Reston Wiehle Metrorail Station

Reston Wiehle Metrorail Station
Photo by ehplen, November 2013

Tuesday, June 30, 2015

Metro aims to cut trains on some lines, including the Silver Line to Reston.

Washington Post

Metro aims to cut trains on some lines

Trains would arrive less frequently under a new proposal from Metro. (Courtesy WMATA)
Metro is proposing adding more trains and reducing the wait times for riders on its crowded Blue Line, but at the expense of at least four other rail lines.
The proposed changes are expected to be presented Wednesday night at a meeting of its riders advisory group. They would still need to go through public hearings and approval by the board. If approved, the changes would go into place in December, according to Metro officials.
The changes are meant to ease crowding on the Blue Line.
Riders on the Blue Line would see trains every eight minutes in rush hour, up from the current 12 minutes. There would also be more trains on the Blue Line at peak times — roughly 56, up from the current 36.
That means trains on the Orange, Silver, Green and Yellow lines will see changes as well. There would be fewer trains on most of those lines. Trains would come every eight minutes, instead of every six minutes as they do now. . . .
Click here for the rest of this article.

Oh, why not?

Dulles Toll Road users are only paying half of the $6 biillion cost to build the Silver Line, not to mention the $900 million the County is putting into building it, so if there are fewer trains, maybe more people will crowd on to the DTR--lowering future astronomical toll growth.  The line should last years longer if fewer trains run on it!  (OK, we're just kidding!) 

. . . but it is really hard to make this stuff up!  Who are these people???

Monday, June 29, 2015

Silver Spring has a new public library with many new features. Will this be what the new Reston Regional Library looks like?

Greater Greater Washington reports today that "Silver Spring is a more complete place thanks to its new library."  We wonder if the Fairfax County Board and Library Trustees have the imagination to make this kind of investment in Reston and the County's future. 

Here's how the article begins:

Silver Spring is a more complete place thanks to its new library

Downtown Silver Spring's library opened just over a week ago, and it's more than just a building full of books. The new library is full of things that are there to help the community, like meeting spaces and a coffee shop and, in the future, a transit stop.

Residents at the new library's grand opening. Images by the author unless otherwise noted. Downtowns and town centers are reemerging as increasingly important parts of their communities, and libraries are a big part of that. Parents, for example, can bring their kids during the day before hosting a book club meeting later that evening, and community leaders can use the space to host their meetings.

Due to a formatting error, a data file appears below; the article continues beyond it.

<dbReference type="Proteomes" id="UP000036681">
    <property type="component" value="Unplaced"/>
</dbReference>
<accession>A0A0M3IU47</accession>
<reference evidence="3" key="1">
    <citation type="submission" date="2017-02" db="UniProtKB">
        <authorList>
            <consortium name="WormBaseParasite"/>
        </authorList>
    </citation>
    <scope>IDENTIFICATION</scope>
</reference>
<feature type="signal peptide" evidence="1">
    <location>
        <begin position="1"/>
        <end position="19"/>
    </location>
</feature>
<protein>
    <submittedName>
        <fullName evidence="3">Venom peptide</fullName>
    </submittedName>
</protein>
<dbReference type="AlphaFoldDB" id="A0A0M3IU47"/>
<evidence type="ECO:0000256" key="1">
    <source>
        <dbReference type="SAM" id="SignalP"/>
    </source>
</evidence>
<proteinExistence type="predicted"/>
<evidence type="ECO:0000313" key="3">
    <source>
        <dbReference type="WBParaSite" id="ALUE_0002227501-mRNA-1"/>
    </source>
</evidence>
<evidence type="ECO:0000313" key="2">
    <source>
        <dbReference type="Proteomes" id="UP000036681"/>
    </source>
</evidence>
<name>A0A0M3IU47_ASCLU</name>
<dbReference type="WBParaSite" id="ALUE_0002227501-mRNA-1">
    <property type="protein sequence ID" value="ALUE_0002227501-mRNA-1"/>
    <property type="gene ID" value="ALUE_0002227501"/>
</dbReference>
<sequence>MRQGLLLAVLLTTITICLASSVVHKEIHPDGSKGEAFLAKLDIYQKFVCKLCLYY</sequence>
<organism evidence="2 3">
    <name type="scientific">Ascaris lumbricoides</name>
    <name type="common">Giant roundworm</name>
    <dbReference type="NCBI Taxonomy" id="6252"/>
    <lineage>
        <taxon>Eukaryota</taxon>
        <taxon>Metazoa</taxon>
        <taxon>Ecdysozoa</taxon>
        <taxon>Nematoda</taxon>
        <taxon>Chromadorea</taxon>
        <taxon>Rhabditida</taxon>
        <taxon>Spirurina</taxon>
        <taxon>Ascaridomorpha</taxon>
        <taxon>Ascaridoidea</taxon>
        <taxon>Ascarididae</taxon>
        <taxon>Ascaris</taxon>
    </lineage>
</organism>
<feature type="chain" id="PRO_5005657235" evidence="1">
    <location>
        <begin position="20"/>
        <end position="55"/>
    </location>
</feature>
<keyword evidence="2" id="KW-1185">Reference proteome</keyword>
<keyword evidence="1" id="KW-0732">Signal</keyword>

Meeting space at the library.
Libraries are also not strictly quiet places like they once were. Vibrancy and social connections are a big part of the library experience. You can meet friends, or have kids' play dates—here, you'd do that in the new "Early Literacy Center" on the 5th floor. If you do want the traditional solitude, you can go to a designated "quiet" room, where you can join students quietly typing on their laptops or visitors reading the newspaper. . . .
Click on the link above for more information.  

Tuesday, June 23, 2015

Office Market Assessment: Montgomery County, Maryland, by Partners for Economic Solutions, June 18, 2015

Below we offer the subject study in its entirety.    Although the report was prepared for the Montgomery County Planning Department, its lessons are equally valid for Fairfax County (which has the highest level of office market vacancies in the region).  Every major point made in this report is consistent with what Reston 20/20 has told the Reston Master Plan Task Force, the County's Department of Planning & Zoning, and the Board of Supervisors (including specifically Chairman Bulova) since September 2011 when we commented on the then peculiar seeming case of Accenture leaving Reston for Ballston.

Here are the report's key findings and a few comments on them.
Findings

  • Most jobs created during the economic recovery have been in restaurants, retailers and health care facilities, rather than in office-based sectors such as professional and technical services.
This is consistent with a recent report from GMU's Center for Regional Analysis.  It not only makes the same point, but adds the corollary that a key result has been a lowering of Gross Regional Product as a result of the lower incomes earned in these newer jobs.
  • Telecommuting, technological advances, more efficient work spaces and practices such as hoteling have enabled office tenants to reduce their square footage even as they expand their workforce.
This is a point Reston 20/20 has made repeatedly, including four letters to the Board of Supervisors Chairman (here, here, here, and here) to no discernible effect.  The County continues to insist on planning for 300 GSF per employee, an amount that could see twice as many employees in a building as are expected, including all the ramifications of that growth.  
  • The most successful office clusters in Montgomery County are part of mixed-use developments with a strong sense of place and a quality environment. Transit connectivity is increasingly important to office tenants. This trend is consistent with recommended land use strategies in recent County plans for White Flint, Bethesda, White Oak and other communities.
Reston and Tysons have the advantage of the arrival of the Silver Line as a focal point for mixed-use development, but in both cases the balance in square footage strongly favors office space increases--at the 300 GSF per office worker level discussed above.  Moreover, the "quality" of these areas is seriously undermined by the absence of concrete goals for open space and the County Park Authority's refusal to adhere to its own "Urban Parks Guidelines" in the development of these areas.  The result could easily be crammed office, residential, and retail development that is unattractive to employers, employees, residents, and shoppers.